At night at bedtime I read “The Book of Gold” (by Bob Staake) to Rivka, our youngest. It’s a picture book about a boy named Isaac Gutenberg who has no interest in books (or anything like books) whatsoever. He is so easily bored!
One day, in a knick-knack shop with his parents, the wise old proprietress whispers to him about “The Gold Book”. WIth a twinkle in her eye, she tells him of a rare hard-to-find book whose pages will turn to valuable gold when this elusive book is opened. This sets Isaac off on a mission! He keeps opening books everywhere he finds them, just open shut, open shut, open shut…
But eventually, a phrase or image here or there catches his eye. A snippet of info here and there, a question that intrigues, an answer that explains things.. Before long as Isaac grows up, his appreciation of books grows and deepens. Soon he’s reading books for their own sake! At the end of the book, he’s back inside the grand New York Public Library (with its two lions out front) and something happens, but we don’t want to give away the whole story, do we?
The next morning little Rivka came into our room and saw “The Case for Books” by Dr. Robert Darnton on our night table. Not a picture book by any stretch, it’s written by the director of the Harvard Libraries. She looked at it, read its title slowly aloud, as she’s getting better at reading now. Then she said (to our great surprise and delight): “Hey, this book is like ‘The Gold Book’ we read last night!”
Did she really understand the depth of what she said? Maybe yes, maybe not, maybe some blend of that. Not 100% sure, but it kinda seemed like it. It’s a beautiful things when children (or anyone, really) sees the commonality and connection between things, realizing, recognizing and revealing the shared core and essence of both, despite their varied shells, formats, and expression.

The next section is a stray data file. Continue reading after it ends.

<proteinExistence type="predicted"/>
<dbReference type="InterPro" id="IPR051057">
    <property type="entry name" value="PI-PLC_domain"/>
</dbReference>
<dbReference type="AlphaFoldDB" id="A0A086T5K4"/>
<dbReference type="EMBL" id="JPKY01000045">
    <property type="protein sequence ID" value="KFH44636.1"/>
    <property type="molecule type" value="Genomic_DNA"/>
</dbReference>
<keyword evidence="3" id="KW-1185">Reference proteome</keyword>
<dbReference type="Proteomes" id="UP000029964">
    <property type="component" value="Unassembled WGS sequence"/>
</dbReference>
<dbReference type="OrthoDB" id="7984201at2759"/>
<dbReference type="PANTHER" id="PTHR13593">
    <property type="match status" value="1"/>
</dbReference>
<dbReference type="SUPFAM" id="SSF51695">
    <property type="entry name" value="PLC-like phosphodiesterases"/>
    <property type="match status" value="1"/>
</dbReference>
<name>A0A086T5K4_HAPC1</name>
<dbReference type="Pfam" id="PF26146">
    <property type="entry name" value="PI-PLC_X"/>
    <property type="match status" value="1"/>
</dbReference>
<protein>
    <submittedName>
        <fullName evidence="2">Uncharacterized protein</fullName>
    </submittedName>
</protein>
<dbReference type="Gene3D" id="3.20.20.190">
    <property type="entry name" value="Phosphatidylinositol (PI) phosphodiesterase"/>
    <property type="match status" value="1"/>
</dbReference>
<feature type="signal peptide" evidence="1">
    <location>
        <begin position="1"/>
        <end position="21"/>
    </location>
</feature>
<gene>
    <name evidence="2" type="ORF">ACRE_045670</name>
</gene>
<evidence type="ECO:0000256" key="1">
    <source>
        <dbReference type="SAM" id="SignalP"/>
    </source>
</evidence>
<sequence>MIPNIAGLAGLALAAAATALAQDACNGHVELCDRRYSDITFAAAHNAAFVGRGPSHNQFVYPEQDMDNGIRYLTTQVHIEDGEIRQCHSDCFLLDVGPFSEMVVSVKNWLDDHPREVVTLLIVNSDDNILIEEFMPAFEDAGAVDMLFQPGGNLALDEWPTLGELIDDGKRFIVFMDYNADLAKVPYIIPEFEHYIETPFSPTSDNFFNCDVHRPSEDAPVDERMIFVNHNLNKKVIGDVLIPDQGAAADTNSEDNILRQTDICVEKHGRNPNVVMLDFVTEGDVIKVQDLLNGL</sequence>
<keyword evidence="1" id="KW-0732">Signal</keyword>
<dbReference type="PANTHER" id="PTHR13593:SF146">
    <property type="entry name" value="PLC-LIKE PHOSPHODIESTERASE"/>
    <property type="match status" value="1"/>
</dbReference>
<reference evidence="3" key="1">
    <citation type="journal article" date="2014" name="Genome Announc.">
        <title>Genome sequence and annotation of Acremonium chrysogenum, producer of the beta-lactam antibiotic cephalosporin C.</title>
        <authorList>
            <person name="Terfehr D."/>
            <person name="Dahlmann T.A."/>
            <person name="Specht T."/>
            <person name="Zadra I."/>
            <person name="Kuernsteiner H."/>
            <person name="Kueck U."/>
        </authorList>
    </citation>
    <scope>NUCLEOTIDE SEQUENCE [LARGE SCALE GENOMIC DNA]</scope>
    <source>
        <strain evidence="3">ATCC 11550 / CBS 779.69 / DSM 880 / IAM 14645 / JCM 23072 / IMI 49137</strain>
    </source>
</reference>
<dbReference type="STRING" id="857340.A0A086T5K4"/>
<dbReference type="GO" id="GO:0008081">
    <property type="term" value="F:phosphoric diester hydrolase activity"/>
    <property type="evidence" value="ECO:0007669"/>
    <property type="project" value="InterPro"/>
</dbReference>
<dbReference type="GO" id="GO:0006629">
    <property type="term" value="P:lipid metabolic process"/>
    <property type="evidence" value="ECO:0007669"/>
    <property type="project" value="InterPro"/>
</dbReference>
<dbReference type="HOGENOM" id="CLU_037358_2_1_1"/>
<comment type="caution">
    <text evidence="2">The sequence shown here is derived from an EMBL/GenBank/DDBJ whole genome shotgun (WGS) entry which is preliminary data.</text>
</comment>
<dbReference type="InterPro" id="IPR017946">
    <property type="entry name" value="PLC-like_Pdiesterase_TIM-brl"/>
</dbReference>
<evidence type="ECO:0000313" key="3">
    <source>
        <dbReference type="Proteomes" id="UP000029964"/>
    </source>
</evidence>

It is the similarity and contrast of these two books on books that brings us to the Haggadah at the Passover Seder:
“The Case for Books” is written by a former professor of history at Princeton, later the Carl H. Pforzheimer University Professor and director of the Harvard University Library, author of many scholarly and academic books. Dr. Robert Darnton did his own extensive research and lays it all out for us in the book. Of course, it leaves room for us to think and such, but for the most part its telling us what he thinks about this issue after all he’s learned on the subject.
“The Book of Gold” is a totally different approach. Its the story of a learned and lived experience, where “the teacher” (i.e. the woman running that knick-knack shop) sends little (and then uninterested) Isaac off on an unchartered journey, a learning adventure of his own, her brief whisper was merely the catalyst for his own exploration and discovery.
Both methods are important in education, parenting, learning and growth.
When it comes to the Haggadah, too many leave the readings for the leader of the Seder. The expectation is that the rabbi or grandfather share their wisdom and learning, and everyone else listen in and do what they can with that knowledge. More “The Case for Books” style.
But “The Book of Gold” reminds us that the best learning experiences are personal journeys! We have to find our way – and ourselves – through the journey of the 15 Steps of the Seder! Yes, our grandparents and rabbis can be valuable and necessary guides along our route, they show the way, they illuminate the path, help us with tools, but the discovery (and passing it on!) is so much better when it is our own!